Beginner vs Intermediate vs Advanced-Level Snowboards

Choosing a snowboard can be a daunting process as there are so many variables to consider. There are some boards which are geared more towards beginners compared to expert-level snowboarders as there are key characteristics which differ between them.

I’ll be comparing beginner, intermediate and advanced level snowboards so you can get to grips with the differences and figure out what type of board is best for your current experience and skill level.

Beginner vs Advanced Snowboards

Beginner snowboards are usually softer and have a flex rating of less than 5 which makes them slower, but more forgiving. Advanced-level snowboards are usually stiffer which makes them feel more responsive, and they also usually have more camber which makes them more stable at higher speeds.

Beginner SnowboardsAdvanced Snowboards
Lower flex rating (more flexible)Higher flex rating (stiffer)
Rocker/ flat-rocker/ zero-camber profilesCan be camber/ hybrid-camber profiles
Usually twin-tip shape/ directional twinCan be any shape
Beginner vs advanced-level snowboards

Let’s first look at the main factors which vary between snowboards according to ability level:

  • Flex Rating
  • Camber Profile
  • Shape
  • Materials

Flex Rating

The stiffer a snowboard is, the more suitable it is for an expert rider and the less suitable it is for a beginner. More flexible snowboards are easier to turn and more forgiving compared to stiffer boards which suit advanced riders because they offer more edge grip and feel more responsive.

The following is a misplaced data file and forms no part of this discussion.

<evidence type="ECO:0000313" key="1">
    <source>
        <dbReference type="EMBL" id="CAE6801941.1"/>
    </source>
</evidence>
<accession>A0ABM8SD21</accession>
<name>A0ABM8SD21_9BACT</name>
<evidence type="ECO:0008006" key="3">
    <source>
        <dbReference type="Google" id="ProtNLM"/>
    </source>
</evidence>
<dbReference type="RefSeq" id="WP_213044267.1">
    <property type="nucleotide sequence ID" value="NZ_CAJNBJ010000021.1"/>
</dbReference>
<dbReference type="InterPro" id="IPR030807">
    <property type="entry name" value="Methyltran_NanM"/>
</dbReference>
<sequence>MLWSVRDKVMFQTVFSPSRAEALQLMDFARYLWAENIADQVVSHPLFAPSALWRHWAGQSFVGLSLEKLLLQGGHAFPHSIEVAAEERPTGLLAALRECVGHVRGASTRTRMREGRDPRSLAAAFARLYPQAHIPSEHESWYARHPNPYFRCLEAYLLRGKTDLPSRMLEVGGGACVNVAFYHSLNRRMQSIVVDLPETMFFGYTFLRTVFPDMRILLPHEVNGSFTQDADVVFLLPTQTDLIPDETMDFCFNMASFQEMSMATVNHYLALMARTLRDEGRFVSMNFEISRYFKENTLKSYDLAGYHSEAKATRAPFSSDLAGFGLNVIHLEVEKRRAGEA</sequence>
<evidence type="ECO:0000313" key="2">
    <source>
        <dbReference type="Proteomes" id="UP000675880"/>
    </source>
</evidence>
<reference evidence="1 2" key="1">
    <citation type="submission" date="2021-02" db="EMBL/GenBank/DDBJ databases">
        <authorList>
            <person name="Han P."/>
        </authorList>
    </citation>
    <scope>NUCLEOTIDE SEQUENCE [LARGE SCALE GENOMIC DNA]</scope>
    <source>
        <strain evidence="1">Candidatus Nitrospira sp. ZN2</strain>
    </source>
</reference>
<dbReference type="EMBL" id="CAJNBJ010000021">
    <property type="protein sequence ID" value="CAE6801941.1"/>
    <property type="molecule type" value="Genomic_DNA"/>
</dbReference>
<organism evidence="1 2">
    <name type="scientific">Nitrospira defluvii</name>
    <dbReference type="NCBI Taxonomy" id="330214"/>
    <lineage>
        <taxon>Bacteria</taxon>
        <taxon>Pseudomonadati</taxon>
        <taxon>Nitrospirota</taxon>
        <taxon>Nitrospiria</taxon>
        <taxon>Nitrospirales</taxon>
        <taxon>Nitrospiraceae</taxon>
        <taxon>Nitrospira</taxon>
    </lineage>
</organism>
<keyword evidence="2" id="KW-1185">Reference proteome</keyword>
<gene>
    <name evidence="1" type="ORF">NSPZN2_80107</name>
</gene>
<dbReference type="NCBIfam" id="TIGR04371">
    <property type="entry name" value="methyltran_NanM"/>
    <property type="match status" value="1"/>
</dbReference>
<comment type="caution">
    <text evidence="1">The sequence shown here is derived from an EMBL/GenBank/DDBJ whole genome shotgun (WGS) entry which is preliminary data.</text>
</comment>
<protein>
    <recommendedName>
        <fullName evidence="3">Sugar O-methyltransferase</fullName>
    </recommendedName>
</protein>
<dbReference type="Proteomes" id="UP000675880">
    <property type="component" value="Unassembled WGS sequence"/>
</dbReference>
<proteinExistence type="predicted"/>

Snowboard stiffness is rated on a flex scale from 1-10.

In general, a beginner shouldn’t go above a flex rating of 5 otherwise they may find it more difficult to learn.

However, just because stiffer boards can only be used by more experienced riders does not mean that experts have to use a stiff board.

Some advanced riders still prefer the feeling of a softer board. You may also prefer a softer board if you are a park/ free-style rider or are lighter as stiffer boards are more suitable for heavier riders.

Flex RatingFlexibility DescriptionSuitability (Rough Guide)
1-2Soft FlexBeginners
3-4Medium-Soft FlexBeginners-intermediates
5-6Medium FlexIntermediates
7-8Medium-Stiff FlexIntermediates-advanced
9-10Stiff FlexAdvanced

Camber Profile

The camber profile of a snowboard refers to the curvature of the board when it is flat. You can get different combinations of “camber” and “rocker” to make up this profile. The camber refers to the convex shape and the rocker refers to the concave shape.

Check out this diagram to demonstrate.

There are several different types of camber profile that snowboards can come in.

  • Camber: also known as traditional camber
  • Rocker: also known as reverse camber/ banana/ continuous rocker
  • Flat: also known as zero camber
  • Hybrid Camber: also known as rocker/ camber/ rocker
  • Hybrid Rocker: also known as camber/ rocker/ camber
  • Backseat Camber: has positive camber under the back foot and zero camber under the front foot

There are also a few other variations for example, flat to rocker. This profile is a flat under the front foot and rocker under the back foot.